The Federal Reserve (Fed) completed its “mid-cycle” adjustment to monetary policy by cutting the Federal Funds Target Rate a total of…
MONTHLY ECONOMIC UPDATE
February 2020 Economic Update
Watch That Inflation Number
In January, the Federal Open Market Committee (FOMC) voted unanimously to keep the Federal funds target range at 1.50% – 1.75%. The Fed did raise the interest rate paid on excess reserves by 5 bps and the rate on overnight reverse repurchase (repo) agreement facility by the same amount to help maintain the Fed funds rate within the stated target range. Additionally, the Fed mentioned it will continue supporting the short-term funding market through repo operations at least until April to help reduce volatility during tax-filing season and that it will continue purchasing Treasury Bills at least into the second quarter to help ensure bank reserves remain ample.
Chairman Powell pointed out that the Fed was “not satisfied with inflation running below 2%,” suggesting that rate cuts could be coming this year should inflation remain largely below the 2% target based on the Core PCE index (it was close to 1.6% last December). The Fed funds futures market is currently pricing the next rate cut for July of 2020.
The U.S. economy remains in good shape overall, seeing a 225k job gain in January that beat expectations. Average hourly earnings grew 3.1% YoY, slightly less rapid than most of 2019 as the growing labor force could be keeping wages from rising much faster. The unemployment rate for January rose to 3.6%, up slightly from December’s 50-year low of 3.5%.
Consumer spending continues to support economic growth but has been weakening somewhat. It grew by an annualized rate of 1.8% during Q4 2019, down from 3.2% in Q3 2019 and 4.6% in Q2 2019. Business investment was unimpressive, with a 6.1% decline reported in Q4 compared to a 1% fall in Q3. On a positive note, the ISM Manufacturing index left the contraction territory in January for the first time since July 2019 thanks to a deceleration in the trade war between the U.S. and China. The coronavirus adds some uncertainty to the 2020 outlook. While it is unlikely the virus will have a major impact on economic growth in the U.S. or on financial markets, investors should be prepared for some volatility in the near-term.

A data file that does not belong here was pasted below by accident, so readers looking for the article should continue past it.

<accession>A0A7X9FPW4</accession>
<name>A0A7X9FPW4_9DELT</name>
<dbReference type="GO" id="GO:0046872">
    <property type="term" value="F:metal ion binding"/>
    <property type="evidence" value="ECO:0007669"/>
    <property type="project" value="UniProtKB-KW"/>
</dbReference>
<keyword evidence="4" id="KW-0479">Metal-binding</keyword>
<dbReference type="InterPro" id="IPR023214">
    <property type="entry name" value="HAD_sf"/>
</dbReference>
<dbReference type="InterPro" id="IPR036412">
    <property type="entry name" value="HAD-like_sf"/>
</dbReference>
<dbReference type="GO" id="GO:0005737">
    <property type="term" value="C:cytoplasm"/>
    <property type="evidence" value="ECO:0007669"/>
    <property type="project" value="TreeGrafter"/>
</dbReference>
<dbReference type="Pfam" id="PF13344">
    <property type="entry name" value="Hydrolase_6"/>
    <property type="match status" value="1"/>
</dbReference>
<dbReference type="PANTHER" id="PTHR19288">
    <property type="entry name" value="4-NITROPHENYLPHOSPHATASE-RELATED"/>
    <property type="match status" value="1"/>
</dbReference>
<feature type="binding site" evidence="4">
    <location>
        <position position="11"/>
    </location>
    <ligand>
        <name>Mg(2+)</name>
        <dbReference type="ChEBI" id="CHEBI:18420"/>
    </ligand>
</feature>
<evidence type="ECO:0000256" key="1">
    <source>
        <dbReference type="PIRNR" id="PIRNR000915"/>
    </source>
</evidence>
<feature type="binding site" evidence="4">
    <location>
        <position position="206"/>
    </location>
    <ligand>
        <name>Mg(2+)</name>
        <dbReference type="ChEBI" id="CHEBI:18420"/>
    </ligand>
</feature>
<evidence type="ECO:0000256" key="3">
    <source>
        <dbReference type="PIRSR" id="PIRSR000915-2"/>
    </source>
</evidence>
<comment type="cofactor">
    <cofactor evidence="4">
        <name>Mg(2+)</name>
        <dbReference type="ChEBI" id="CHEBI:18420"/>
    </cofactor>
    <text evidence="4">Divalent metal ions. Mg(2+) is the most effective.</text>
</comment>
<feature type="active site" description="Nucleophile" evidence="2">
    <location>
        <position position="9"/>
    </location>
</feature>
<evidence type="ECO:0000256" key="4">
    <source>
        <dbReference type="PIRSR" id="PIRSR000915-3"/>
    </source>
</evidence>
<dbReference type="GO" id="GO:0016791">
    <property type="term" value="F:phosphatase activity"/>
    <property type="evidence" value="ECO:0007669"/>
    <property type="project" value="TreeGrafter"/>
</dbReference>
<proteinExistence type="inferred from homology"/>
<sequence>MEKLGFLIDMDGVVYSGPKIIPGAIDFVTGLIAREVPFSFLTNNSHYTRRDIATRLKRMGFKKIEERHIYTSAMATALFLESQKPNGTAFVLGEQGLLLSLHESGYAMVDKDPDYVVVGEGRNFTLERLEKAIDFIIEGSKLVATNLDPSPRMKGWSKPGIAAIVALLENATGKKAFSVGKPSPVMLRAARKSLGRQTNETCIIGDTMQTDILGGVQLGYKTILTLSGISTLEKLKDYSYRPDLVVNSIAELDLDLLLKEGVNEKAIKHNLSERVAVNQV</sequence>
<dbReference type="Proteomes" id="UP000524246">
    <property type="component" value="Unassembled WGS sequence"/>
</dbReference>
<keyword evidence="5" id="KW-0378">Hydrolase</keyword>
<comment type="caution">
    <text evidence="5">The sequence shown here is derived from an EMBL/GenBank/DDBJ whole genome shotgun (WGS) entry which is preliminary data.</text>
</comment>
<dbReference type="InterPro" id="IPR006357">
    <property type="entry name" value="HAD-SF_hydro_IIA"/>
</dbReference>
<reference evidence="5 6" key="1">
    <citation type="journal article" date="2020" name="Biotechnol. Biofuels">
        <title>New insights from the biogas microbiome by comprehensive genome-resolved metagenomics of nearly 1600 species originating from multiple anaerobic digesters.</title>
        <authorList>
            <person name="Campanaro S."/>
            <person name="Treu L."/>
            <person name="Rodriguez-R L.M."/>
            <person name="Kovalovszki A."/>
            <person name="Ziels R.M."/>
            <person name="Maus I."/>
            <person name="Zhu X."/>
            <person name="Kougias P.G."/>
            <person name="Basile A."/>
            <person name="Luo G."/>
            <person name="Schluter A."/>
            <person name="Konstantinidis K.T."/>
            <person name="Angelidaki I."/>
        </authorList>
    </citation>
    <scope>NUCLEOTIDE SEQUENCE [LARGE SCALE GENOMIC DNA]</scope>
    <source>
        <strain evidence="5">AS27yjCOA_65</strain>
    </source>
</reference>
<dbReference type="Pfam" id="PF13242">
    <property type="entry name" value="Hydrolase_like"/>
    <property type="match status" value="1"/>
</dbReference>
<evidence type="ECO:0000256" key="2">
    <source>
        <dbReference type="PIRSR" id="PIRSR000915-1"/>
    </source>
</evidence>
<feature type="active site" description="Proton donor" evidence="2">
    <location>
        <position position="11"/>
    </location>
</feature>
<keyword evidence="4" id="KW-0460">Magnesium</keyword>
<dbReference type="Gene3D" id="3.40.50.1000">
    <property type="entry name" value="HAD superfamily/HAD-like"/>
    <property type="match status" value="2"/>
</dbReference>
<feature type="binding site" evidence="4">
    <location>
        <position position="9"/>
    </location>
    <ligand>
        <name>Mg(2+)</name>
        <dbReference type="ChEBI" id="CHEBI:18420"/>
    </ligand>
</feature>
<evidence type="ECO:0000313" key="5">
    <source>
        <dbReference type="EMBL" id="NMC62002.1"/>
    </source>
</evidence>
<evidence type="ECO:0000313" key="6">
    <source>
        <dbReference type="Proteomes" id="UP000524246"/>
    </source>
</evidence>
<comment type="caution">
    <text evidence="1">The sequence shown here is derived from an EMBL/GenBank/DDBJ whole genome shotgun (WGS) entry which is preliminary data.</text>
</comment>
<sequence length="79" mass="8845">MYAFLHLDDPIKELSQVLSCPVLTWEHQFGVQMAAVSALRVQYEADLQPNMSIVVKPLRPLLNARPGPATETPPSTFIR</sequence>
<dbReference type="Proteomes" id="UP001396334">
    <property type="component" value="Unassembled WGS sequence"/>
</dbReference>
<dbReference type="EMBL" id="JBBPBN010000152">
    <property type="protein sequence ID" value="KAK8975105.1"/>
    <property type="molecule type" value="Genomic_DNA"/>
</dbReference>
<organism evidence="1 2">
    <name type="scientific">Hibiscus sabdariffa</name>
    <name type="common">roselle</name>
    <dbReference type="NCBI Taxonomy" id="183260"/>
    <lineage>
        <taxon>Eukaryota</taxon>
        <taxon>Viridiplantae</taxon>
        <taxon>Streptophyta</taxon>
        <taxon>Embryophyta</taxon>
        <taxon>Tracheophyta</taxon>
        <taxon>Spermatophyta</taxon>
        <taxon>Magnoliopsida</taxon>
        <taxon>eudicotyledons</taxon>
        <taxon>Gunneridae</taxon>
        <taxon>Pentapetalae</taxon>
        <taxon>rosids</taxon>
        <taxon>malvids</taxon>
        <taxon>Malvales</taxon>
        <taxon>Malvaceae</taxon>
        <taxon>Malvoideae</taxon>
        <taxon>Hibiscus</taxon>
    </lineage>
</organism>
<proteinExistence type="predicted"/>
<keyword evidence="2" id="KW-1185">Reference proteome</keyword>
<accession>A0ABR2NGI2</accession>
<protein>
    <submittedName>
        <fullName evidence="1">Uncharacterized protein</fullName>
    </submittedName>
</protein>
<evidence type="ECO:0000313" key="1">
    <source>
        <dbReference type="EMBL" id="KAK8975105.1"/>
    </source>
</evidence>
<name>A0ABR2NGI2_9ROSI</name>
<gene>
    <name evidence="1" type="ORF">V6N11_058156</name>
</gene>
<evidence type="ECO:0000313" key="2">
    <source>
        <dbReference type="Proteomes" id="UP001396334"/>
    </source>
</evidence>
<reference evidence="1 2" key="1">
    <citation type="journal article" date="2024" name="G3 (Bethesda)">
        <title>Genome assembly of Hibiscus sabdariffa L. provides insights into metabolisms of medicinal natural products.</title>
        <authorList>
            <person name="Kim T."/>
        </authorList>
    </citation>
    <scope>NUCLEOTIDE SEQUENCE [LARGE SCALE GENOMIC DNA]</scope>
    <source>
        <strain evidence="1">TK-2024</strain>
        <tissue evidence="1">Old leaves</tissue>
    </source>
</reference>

Current Economic Releases
|GDP QoQ||Q4 ’19||2.10%|
|US Unemployment||Jan ’20||3.60%|
|ISM Manufacturing||Jan ’20||50.90|
|PPI YoY||Dec ’19||1.90%|
|CPI YoY||Dec ’19||2.30%|
|Fed Funds Target||February 11, 2020||1.50% – 1.75%|
Commercial Paper (A1/P1)
Data unaudited. Many factors affect performance including changes in market conditions and interest rates and in response to other economic, political, or financial developments. Investment involves risk, including the possible loss of principal. No assurance can be given that the performance objectives of a given strategy will be achieved. All comments and discussions presented are purely based on opinion and assumptions, not fact. These assumptions may or may not be correct based on foreseen and unforeseen events. The information above is not a recommendation to buy, sell, implement, or change any securities or investment strategy, function, or process. Any financial and/or investment decision should be made only after considerable research, consideration, and involvement with an experienced professional engaged for the specific purpose. Past performance is not an indication of future performance. Any financial and/or investment decision may incur losses.
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